Know the truth and the truth will make you … an idolator?

My friend Fr Gerald Murray has a very good essay at The Catholic Thing.  He posted it a couple days ago, so you may already have seen it.  It deserves some attention because it touches on something fundamental even to our daily peace: truth.

Channel your inner John Lennon or Thomas Hobbes for a moment and imagine a world without stable, objective truth.  Our existence would soon become nasty, brutish and short.

In the absence of truth, we have the imposition of will.  And if I am stronger than you, then you had better do what I say.  Or else.

Fr. Murray takes a look at something that the Holy Father said during the sermon for his Chrism Mass on Holy Thursday.

We must be careful not to fall into the temptation of making idols of certain abstract truths. They can be comfortable idols, always within easy reach; they offer a certain prestige and power and are difficult to discern. Because the “truth-idol” imitates, it dresses itself up in the words of the Gospel, but does not let those words touch the heart. Much worse, it distances ordinary people from the healing closeness of the word and of the sacraments of Jesus.

What on earth does this mean?

Is it possible to turn truth, which is a transcendental, into an idol?   Truth reflects God.  God is truth.  Can you turn God into an idol?

It could be that what the Pope is driving at is that it is – perhaps – possible to stress something that it true to an exaggerated degree, at which point it becomes something detrimental.  I know that it is hard to get your head around the idea that truth can be detrimental in anyway.  The truth will set us free (cf John 8:31) not reduce us to idol-worshippers.

So, what does the Holy Father mean?   What truths or true statements is he talking about? Is he talking about the Church’s dogmatic teachings?  Dogma, after all, is rooted in Scripture (cf. “dresses itself up in the words of the Gospel”).   Is that what he means?   Is this a criticism of, for example, the memorization of formulas, as one might teach children with the classic Baltimore Catechism?   Is this an assertion that, even though something might be true, we don’t always have to behave as if it is?   What to do with “truth idol”?

I very much want to take what all Popes say seriously and on face value.  But figuring out what this means, on the face of it, seems to lead into a cul de sac of contradiction.   Fr. Murray has his view:

[I]s it possible to make the truth into an idol? Can Catholic dogmatic teachings and the truths of the moral law become false gods that we worship so as to gain “a certain prestige and power”? It’s not possible. The truth as taught by the Church is what unites us to the true God and frees us from the errors of idolatry. Truth is not an idol, it is the remedy to idolatry.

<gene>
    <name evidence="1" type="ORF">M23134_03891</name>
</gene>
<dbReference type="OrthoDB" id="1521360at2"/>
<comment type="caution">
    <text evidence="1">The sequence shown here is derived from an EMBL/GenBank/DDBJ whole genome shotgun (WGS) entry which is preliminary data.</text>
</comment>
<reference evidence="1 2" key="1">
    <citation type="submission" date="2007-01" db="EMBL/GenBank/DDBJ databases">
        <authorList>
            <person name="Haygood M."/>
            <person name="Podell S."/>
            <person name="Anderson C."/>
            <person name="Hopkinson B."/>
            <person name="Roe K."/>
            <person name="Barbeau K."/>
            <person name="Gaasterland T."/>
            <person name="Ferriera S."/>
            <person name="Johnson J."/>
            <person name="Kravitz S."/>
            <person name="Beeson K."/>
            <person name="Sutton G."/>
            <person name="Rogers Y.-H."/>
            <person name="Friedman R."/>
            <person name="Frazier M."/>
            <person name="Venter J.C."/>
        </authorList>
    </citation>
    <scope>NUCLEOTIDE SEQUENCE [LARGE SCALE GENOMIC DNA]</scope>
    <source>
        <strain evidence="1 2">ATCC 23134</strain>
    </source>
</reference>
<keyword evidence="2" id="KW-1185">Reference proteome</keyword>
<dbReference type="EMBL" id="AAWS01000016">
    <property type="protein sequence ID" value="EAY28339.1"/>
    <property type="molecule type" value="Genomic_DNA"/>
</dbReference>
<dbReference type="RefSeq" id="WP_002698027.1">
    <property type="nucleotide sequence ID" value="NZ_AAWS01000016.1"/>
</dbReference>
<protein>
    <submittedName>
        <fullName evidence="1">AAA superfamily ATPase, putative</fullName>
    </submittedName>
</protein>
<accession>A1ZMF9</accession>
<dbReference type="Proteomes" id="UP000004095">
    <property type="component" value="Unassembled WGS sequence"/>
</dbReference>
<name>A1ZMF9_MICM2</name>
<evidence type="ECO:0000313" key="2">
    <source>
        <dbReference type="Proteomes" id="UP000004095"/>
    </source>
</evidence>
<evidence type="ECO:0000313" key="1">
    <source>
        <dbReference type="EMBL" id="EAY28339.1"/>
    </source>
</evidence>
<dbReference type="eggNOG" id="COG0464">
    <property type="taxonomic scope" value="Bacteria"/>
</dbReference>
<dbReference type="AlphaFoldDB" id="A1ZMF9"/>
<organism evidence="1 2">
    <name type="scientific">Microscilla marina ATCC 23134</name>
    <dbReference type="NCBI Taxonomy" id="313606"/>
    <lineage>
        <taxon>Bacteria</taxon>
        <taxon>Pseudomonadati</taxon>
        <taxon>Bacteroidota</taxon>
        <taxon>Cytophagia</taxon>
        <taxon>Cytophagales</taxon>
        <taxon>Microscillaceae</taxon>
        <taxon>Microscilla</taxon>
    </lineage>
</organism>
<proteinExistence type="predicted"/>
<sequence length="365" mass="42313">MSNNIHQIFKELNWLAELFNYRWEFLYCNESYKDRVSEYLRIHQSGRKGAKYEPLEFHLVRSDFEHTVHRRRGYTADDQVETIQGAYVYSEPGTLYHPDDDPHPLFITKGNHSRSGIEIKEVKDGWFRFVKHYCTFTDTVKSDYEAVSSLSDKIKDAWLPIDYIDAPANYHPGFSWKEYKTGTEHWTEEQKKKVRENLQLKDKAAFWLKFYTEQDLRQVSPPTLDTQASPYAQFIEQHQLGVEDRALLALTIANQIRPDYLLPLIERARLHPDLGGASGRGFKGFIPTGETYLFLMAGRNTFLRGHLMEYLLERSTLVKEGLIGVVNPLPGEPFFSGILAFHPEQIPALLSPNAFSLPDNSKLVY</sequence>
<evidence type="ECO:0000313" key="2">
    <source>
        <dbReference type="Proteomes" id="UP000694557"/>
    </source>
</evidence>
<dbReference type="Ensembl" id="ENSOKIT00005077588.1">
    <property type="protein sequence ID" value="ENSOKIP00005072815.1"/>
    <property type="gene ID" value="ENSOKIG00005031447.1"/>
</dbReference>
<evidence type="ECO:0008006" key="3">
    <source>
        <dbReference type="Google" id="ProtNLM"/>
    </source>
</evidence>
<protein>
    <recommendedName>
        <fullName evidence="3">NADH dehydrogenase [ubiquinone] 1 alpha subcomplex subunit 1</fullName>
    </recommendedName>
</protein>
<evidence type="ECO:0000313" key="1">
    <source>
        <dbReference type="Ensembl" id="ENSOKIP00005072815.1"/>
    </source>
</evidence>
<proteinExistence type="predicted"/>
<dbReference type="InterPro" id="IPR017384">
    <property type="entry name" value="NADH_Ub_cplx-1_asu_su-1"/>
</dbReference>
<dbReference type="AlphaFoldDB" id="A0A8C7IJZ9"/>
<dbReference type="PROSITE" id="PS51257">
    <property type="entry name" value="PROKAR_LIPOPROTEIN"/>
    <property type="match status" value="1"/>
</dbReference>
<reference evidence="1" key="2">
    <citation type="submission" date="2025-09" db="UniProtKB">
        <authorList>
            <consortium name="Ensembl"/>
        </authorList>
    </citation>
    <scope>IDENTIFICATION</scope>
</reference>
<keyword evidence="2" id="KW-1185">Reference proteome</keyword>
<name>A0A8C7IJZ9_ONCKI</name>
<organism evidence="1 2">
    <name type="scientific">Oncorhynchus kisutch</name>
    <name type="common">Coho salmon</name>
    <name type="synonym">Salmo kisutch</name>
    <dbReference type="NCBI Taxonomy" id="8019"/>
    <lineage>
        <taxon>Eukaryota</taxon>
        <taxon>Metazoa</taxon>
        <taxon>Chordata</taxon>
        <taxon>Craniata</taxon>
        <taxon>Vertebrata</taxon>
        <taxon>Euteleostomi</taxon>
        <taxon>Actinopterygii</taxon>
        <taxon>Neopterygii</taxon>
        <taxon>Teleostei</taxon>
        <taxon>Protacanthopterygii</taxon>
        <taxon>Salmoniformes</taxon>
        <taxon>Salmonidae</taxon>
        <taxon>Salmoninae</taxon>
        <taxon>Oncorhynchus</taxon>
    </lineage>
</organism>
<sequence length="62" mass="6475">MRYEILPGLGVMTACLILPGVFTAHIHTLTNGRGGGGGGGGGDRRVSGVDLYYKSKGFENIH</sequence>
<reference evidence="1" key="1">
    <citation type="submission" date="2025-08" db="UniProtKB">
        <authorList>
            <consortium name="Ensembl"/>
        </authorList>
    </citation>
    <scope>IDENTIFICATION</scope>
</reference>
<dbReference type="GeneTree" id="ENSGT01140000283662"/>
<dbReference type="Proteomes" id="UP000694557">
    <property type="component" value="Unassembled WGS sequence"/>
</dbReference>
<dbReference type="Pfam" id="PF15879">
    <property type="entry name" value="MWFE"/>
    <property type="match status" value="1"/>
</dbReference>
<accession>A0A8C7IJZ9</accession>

Pope Francis states that “the ‘truth-idol’ imitates, it dresses itself up in the words of the Gospel, but does not let those words touch the heart.” Is the Gospel obscured or falsified by truths taught by the Magisterium of the Church – which are drawn from that Gospel?

If the truth could be an idol, then naturally any use of the Scriptures to illustrate that particular truth would be a charade. But the truth of God cannot be an idol because what God has made known to us is our means of entering into His reality – the goal of our existence.

Francis states that this “truth-idolatry” in fact “distances ordinary people from the healing closeness of the word and of the sacraments of Jesus.”  [Does the Pope mean, “Teaching people formulas that express the Church’s dogma without also engaging in works of mercy?”]

Here we have the interpretative key to what I think he is getting at. He is defending his decision in Amoris Laetitia to allow some people who are living in adulterous unions to receive the sacraments of penance and the Holy Eucharistic while intending to continue to engage in adulterous relations.

This doctrinal and disciplinary innovation, which contradicts all previous papal teaching and legislation, was confirmed as his unequivocal intention in his letter to the Argentinian bishops of the Buenos Aires region.

Those who defend the Church’s constant teaching and practice on this matter have been subjected to various aspersions. Now they are being categorized as engaging in a horrific violation of the First Commandment because they treat Catholic doctrine as inviolable, and thus binding upon all believers.  [A sad consequence of the lack of clarity in this regard has been that band of camp-followers label those who uphold the Church’s perennial teachings and disciplines as being stupid, or haters, or afraid.  It’s a typical liberal tactic.]

If truth could ever lose its quality of being the means to know the will of God, and become something false, and thus evil, then mankind is lost. Without immutable truth, we have no way to live in unity with God, with reality, and with one another.  [Life would, as I mentioned, rapidly become nasty, brutish and short.]

The good news is that truth can never be false. It’s not an idol, and to defend the truth is not to lead people away from God towards false worship, but rather to invite them to embrace what is, in fact, their deepest desire for goodness, happiness, and peace.